Cameco likes to boast that it is interested in uranium sales only for peaceful purposes — “nuclear swords into plowshares” is one byword that has been recently used. However, we know that the company has lobbied both provincial and federal governments for a relaxation of rules that would hold India and China less accountable for ensuring that Canadian uranium is not used for weapons of mass destruction. In fact, Australia and Canada have renegotiated uranium export deals with both those countries, such that verification of its ultimate use cannot possibly be monitored.
An article recently published [in the Globe and Mail on February 12, 2012]* just after the new uranium deal with China was announced, laid out [much better than any of the Saskatchewan press chose to do] what the dire implications of the deal might be. [As Campbell Clark and Shawn McCarthy explained,] “The deal with Beijing has raised concerns in Ottawa, because it includes less stringent accounting for how the uranium is used than Canada typically demands, sources said. When Australia made a similar deal with China in 2008 that included less accountability, it faced criticism from other uranium suppliers, including Canada. China insisted on getting the same sort of accounting requirements for Canadian exports that it got from Australia. As well as using uranium for other purposes, it also has military nuclear programs [which are not subject to accounting or inspection.” (Harper relaxes accountability rules for China’s use of uranium)]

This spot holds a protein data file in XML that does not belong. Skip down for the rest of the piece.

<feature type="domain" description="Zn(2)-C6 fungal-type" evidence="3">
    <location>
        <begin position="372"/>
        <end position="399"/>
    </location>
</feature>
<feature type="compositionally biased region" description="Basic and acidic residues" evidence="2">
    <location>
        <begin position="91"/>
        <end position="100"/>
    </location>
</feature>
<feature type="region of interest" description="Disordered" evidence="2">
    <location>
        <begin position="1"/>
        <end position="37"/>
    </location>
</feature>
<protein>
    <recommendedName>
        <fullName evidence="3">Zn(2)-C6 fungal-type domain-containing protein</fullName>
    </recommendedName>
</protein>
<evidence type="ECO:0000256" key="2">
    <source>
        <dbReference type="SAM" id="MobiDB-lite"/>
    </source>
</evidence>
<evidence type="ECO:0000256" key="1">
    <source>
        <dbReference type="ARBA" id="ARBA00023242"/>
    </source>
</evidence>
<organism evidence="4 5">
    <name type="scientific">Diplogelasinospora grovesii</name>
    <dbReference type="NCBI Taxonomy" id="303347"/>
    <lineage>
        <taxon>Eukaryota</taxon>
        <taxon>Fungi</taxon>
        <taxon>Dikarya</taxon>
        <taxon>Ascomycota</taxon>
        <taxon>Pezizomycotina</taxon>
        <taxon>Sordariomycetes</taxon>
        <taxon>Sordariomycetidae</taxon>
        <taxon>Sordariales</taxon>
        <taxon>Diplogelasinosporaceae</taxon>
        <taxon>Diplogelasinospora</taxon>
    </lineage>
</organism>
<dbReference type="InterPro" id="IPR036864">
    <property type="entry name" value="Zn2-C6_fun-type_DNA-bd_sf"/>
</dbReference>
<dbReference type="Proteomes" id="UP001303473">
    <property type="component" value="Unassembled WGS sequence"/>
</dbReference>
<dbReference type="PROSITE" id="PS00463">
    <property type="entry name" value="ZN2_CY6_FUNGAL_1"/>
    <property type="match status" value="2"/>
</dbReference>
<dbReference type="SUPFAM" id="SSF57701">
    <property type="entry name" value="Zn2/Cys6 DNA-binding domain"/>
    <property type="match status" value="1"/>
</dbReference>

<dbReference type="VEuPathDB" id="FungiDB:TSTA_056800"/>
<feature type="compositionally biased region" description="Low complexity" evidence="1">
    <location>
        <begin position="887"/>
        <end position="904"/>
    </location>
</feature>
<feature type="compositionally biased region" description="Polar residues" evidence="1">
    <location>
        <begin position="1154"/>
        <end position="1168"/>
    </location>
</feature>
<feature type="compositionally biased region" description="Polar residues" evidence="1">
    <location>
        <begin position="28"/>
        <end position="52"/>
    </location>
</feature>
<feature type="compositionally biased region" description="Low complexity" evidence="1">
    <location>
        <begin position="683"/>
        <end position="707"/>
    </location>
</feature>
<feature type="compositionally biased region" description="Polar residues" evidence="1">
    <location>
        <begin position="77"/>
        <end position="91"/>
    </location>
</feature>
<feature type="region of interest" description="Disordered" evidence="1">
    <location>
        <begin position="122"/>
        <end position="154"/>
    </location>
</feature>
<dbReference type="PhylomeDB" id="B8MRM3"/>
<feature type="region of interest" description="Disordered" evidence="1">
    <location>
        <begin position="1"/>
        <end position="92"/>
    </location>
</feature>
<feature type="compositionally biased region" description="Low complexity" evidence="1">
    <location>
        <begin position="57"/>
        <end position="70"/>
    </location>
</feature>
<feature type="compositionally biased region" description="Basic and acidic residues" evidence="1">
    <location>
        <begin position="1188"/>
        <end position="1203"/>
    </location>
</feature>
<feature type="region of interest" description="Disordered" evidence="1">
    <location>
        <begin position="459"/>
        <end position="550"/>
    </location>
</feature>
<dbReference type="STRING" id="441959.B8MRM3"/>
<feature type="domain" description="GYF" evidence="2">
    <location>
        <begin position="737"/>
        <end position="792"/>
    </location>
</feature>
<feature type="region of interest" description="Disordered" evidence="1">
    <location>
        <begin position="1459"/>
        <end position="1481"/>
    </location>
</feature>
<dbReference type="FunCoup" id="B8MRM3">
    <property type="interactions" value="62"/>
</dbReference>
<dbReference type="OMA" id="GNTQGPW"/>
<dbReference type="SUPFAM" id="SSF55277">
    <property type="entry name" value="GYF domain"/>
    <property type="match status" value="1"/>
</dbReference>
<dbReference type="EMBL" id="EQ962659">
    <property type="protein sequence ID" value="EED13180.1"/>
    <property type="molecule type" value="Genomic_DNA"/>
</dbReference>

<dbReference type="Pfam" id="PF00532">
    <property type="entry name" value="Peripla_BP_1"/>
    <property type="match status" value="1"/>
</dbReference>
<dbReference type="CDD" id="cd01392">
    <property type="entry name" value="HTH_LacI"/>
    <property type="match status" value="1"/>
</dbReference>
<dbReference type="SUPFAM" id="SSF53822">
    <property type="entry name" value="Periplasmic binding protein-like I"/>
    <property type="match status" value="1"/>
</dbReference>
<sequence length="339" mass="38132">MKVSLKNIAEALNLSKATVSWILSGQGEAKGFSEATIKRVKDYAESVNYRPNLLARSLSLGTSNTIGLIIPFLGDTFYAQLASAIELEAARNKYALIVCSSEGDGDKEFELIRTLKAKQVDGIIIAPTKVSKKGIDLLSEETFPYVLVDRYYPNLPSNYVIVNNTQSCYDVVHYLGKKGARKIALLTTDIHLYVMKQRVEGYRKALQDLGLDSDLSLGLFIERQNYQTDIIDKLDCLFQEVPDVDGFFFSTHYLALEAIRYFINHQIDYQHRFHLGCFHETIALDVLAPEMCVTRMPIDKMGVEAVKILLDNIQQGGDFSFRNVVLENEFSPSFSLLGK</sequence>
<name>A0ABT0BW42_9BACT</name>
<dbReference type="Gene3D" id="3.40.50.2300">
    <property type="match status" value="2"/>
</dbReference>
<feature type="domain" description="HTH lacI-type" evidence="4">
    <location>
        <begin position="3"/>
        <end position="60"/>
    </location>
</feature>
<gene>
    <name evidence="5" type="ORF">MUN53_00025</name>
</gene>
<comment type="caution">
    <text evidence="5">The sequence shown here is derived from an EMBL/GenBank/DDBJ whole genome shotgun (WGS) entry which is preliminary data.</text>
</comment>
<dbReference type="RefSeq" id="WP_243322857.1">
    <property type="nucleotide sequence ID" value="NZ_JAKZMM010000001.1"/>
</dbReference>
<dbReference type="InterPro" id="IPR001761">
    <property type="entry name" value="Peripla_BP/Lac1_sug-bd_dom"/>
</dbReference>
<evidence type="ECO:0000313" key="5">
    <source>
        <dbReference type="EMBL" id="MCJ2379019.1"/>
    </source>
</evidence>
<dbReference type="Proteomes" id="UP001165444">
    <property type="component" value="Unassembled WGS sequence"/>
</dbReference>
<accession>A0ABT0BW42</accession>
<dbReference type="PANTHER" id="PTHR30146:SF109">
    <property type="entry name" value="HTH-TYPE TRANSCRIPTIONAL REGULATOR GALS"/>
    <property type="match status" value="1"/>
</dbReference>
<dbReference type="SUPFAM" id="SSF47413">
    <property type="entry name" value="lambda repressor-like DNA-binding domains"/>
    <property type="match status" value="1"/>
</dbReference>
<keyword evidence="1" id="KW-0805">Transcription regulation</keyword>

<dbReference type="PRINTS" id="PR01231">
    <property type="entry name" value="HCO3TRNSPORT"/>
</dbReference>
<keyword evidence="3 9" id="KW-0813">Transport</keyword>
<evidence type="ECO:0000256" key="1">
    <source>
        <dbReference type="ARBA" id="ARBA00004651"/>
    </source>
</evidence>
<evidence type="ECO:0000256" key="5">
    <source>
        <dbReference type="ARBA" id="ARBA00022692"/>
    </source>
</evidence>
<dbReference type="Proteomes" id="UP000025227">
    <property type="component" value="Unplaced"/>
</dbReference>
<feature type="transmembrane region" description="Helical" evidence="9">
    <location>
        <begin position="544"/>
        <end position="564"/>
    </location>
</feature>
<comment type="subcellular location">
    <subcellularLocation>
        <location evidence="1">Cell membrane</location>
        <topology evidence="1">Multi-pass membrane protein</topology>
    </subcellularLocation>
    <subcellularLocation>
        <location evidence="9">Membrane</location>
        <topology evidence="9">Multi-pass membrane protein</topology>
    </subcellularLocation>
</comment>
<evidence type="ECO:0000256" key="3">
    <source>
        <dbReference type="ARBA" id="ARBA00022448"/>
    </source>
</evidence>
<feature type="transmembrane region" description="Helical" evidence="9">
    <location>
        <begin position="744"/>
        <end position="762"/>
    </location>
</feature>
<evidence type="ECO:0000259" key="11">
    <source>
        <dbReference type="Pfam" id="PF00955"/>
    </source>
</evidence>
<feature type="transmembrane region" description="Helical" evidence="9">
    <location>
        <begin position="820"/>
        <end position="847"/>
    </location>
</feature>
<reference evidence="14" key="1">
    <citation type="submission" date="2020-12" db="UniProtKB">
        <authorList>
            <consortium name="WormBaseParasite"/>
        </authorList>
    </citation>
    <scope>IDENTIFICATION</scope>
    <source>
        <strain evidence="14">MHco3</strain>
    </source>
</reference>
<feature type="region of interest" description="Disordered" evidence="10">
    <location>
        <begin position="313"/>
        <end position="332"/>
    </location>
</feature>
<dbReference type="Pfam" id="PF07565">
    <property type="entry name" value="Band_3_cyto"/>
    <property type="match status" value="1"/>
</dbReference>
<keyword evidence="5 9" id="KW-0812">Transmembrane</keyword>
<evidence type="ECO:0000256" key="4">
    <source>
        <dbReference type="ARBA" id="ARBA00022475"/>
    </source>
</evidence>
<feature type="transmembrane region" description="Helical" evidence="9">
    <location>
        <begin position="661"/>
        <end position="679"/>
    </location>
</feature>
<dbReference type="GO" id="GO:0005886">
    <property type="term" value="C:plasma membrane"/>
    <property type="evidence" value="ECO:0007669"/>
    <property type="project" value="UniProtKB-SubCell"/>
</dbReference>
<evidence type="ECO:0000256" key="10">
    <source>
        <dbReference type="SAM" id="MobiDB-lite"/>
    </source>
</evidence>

The uranium industry and Premier Brad Wall had lobbied the Harper government hard for more than a year to see those accountability rules watered down. In a volatile region of the world, India-Pakistan-China, where geopolitical and military tensions run high, the uranium industry fails to recognize its own purported claims to be selling uranium for peace. Instead Cameco, AREVA, and other such companies appear to be motivated purely by profit and the expansion of their mining operations in Canada, Australia and elsewhere.
* Important text from the original letter in square brackets that the editor chose not to publish.